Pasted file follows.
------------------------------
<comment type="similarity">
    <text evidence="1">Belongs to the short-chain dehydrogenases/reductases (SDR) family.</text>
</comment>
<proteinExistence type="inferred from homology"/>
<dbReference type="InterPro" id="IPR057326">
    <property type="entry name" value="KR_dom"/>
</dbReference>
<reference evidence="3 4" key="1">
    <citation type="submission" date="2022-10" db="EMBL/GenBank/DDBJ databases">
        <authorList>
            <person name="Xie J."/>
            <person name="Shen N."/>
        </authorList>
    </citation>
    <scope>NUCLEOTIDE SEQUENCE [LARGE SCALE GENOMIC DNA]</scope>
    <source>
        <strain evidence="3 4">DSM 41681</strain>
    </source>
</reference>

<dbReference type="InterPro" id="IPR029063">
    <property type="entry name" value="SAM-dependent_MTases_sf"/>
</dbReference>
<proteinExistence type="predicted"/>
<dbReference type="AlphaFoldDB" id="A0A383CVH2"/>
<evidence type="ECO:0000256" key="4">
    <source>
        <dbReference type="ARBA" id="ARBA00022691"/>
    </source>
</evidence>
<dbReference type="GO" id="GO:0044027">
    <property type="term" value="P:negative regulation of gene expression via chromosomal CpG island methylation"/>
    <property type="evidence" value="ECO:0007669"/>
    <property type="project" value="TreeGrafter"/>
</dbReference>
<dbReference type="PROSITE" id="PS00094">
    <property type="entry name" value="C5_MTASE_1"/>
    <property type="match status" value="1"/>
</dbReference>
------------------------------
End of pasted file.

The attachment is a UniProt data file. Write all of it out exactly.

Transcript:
<comment type="similarity">
    <text evidence="1">Belongs to the short-chain dehydrogenases/reductases (SDR) family.</text>
</comment>
<proteinExistence type="inferred from homology"/>
<dbReference type="InterPro" id="IPR057326">
    <property type="entry name" value="KR_dom"/>
</dbReference>
<reference evidence="3 4" key="1">
    <citation type="submission" date="2022-10" db="EMBL/GenBank/DDBJ databases">
        <authorList>
            <person name="Xie J."/>
            <person name="Shen N."/>
        </authorList>
    </citation>
    <scope>NUCLEOTIDE SEQUENCE [LARGE SCALE GENOMIC DNA]</scope>
    <source>
        <strain evidence="3 4">DSM 41681</strain>
    </source>
</reference>

<dbReference type="InterPro" id="IPR029063">
    <property type="entry name" value="SAM-dependent_MTases_sf"/>
</dbReference>
<proteinExistence type="predicted"/>
<dbReference type="AlphaFoldDB" id="A0A383CVH2"/>
<evidence type="ECO:0000256" key="4">
    <source>
        <dbReference type="ARBA" id="ARBA00022691"/>
    </source>
</evidence>
<dbReference type="GO" id="GO:0044027">
    <property type="term" value="P:negative regulation of gene expression via chromosomal CpG island methylation"/>
    <property type="evidence" value="ECO:0007669"/>
    <property type="project" value="TreeGrafter"/>
</dbReference>
<dbReference type="PROSITE" id="PS00094">
    <property type="entry name" value="C5_MTASE_1"/>
    <property type="match status" value="1"/>
</dbReference>